SHOULD FEDERAL pensioners share in the burden of controlling the federal budget? That's an issue that Congress would like to sidestep in this election year, although the budget resolution adopted by both houses called for curtailing increases in both civilian and military pensions.
The Senate has voted by a slim margin to cap cost-of-living adjustments for federal retirees at 4 percent a year for the next three years, thereby saving $5 billion. The House, however, has rejected such a cap by a substantial majority. A House-Senate conference is trying today to resolve this considerable difference.
Congressional reluctance to limit federal pensions arises not only from due regard for the powerful civil service lobbies but from a feeling that it's not fair to take something away from federal pensioners and not from other retirees as well. Although many federal retirees also draw indexed Social Security benefits, some do not, and retirees from low-paying federal jobs may have only modest pensions.
That's all true, but it doesn't address the fact that all over the country people are enduring much harsher losses than a temporary limit on benefit increases. Jobs are being lost, welfare benefits are being cut and firms are going bankrupt. Moreover, few private sector pensioners have had the full -- excessive, really -- protection against inflation that federal retirees have enjoyed.
The fact is that both federal civilian and military pensions are considerably richer on average than other pensions. The Employee Benefit Research Institute calculates that federal pensions are almost three times larger than average private sector pension payments -- although Social Security payments narrow this difference somewhat. It is true that the better private pensions provide comparably generous benefits, but virtually none provides the full indexation of benefits and early retirement provisions that are part of federal pensions. Moreover, because of early retirement provisions, the majority of federal retirees now hold other jobs.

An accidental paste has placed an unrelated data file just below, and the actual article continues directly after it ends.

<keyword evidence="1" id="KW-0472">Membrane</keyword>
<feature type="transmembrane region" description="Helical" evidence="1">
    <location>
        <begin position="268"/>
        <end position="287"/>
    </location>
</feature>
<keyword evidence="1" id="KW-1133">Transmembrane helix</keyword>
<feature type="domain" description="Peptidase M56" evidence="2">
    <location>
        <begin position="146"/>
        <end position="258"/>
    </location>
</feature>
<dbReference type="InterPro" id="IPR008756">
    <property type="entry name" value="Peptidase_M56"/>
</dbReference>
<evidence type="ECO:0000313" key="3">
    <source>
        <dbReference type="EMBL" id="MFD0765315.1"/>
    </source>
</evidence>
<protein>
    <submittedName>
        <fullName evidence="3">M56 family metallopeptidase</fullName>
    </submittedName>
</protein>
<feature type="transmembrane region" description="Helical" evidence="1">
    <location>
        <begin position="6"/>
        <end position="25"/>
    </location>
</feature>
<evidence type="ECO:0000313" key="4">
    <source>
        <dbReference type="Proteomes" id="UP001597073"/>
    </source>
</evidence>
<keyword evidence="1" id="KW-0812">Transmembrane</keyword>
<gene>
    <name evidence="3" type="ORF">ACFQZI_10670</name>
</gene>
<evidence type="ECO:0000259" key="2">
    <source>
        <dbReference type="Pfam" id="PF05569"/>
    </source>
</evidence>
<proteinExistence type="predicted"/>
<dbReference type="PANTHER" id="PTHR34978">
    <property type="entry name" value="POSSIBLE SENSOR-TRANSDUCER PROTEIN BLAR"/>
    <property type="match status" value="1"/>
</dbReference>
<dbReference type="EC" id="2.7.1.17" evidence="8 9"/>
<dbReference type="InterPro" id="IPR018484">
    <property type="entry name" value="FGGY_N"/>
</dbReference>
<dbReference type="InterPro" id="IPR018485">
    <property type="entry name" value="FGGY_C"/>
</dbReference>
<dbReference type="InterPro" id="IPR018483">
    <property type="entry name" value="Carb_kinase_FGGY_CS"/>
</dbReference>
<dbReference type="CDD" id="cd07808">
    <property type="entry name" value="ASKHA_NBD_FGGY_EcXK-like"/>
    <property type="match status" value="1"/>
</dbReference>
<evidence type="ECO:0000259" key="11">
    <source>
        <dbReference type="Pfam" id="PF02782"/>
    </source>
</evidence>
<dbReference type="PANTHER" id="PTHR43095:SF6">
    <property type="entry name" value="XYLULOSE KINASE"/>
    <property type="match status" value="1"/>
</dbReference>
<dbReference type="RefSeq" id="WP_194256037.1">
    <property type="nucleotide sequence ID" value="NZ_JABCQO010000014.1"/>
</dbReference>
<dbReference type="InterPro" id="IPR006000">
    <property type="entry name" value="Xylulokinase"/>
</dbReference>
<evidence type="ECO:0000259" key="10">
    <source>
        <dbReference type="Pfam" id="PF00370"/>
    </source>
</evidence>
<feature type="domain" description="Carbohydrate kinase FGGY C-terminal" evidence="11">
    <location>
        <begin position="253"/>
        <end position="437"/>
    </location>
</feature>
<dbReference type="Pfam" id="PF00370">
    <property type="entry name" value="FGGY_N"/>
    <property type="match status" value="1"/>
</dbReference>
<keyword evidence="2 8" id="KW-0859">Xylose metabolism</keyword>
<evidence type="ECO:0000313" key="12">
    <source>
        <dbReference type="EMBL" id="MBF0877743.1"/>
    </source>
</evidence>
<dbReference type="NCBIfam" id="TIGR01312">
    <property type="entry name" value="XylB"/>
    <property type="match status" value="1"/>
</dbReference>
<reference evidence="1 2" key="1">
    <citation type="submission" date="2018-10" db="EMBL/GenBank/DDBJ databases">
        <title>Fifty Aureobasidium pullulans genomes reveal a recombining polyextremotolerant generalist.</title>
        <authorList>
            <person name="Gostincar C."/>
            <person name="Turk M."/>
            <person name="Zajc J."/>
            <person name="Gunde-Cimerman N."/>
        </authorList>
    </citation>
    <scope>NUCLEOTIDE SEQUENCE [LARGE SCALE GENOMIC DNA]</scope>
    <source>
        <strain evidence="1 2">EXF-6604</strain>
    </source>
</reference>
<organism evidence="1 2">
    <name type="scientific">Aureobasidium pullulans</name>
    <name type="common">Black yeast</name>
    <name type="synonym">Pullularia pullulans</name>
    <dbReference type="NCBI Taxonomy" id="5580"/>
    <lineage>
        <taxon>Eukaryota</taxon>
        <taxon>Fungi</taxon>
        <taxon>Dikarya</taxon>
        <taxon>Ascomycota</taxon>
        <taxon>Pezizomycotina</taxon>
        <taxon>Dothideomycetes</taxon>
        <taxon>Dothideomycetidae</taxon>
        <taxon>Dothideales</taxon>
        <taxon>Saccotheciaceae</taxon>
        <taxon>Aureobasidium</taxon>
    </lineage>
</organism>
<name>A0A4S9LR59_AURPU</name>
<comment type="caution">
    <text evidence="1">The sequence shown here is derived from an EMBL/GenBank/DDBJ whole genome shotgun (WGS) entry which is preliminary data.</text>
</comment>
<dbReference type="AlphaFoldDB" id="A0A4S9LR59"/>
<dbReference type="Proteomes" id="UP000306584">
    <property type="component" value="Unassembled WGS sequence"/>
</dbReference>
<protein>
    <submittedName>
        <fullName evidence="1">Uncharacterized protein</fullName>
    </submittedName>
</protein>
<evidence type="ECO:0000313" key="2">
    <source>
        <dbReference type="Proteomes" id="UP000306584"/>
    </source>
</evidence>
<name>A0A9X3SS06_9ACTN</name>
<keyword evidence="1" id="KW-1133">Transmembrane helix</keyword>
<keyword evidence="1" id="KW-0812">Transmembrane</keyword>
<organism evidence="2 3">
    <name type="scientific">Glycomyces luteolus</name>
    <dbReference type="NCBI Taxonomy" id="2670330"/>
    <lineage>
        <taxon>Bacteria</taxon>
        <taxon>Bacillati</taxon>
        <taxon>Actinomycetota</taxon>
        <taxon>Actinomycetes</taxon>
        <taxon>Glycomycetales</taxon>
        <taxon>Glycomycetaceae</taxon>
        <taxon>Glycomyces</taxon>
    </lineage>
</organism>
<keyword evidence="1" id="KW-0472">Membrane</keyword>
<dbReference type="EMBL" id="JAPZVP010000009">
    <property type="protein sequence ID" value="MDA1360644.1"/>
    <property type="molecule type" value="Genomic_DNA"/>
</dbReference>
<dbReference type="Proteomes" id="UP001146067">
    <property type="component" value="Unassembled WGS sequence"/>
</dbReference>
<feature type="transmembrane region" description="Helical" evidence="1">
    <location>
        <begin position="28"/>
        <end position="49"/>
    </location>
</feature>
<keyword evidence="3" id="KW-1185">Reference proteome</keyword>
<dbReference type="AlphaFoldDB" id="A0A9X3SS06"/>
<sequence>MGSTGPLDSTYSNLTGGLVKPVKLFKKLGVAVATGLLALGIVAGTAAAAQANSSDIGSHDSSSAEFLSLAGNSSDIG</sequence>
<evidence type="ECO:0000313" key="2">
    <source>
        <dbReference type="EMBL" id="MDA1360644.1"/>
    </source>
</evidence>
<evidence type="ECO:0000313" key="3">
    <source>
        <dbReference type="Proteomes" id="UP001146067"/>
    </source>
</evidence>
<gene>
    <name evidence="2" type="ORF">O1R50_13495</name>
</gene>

As a result of this generosity, spending on civil service and military pensions will exceed $37 billion next year. Although federal employees contribute 7 percent of their salaries to the retirement fund, the actual cost of their pensions is more than five times that amount. The rest must be paid for by taxes on the income of other people -- most of whom aren't getting any inflation protection at all.
The government needs to have adequate pension plans in order to recruit and retain high-quality military and civilian personnel. But the cost of currently promised benefits has already become a significant burden on taxpayers and an even larger claim on the resources of future generations. Federal pensions need a more thorough review than the budget process can provide, but for the moment it is not too much to ask that the current beneficiaries of those pensions make a small contribution to efforts to control federal spending.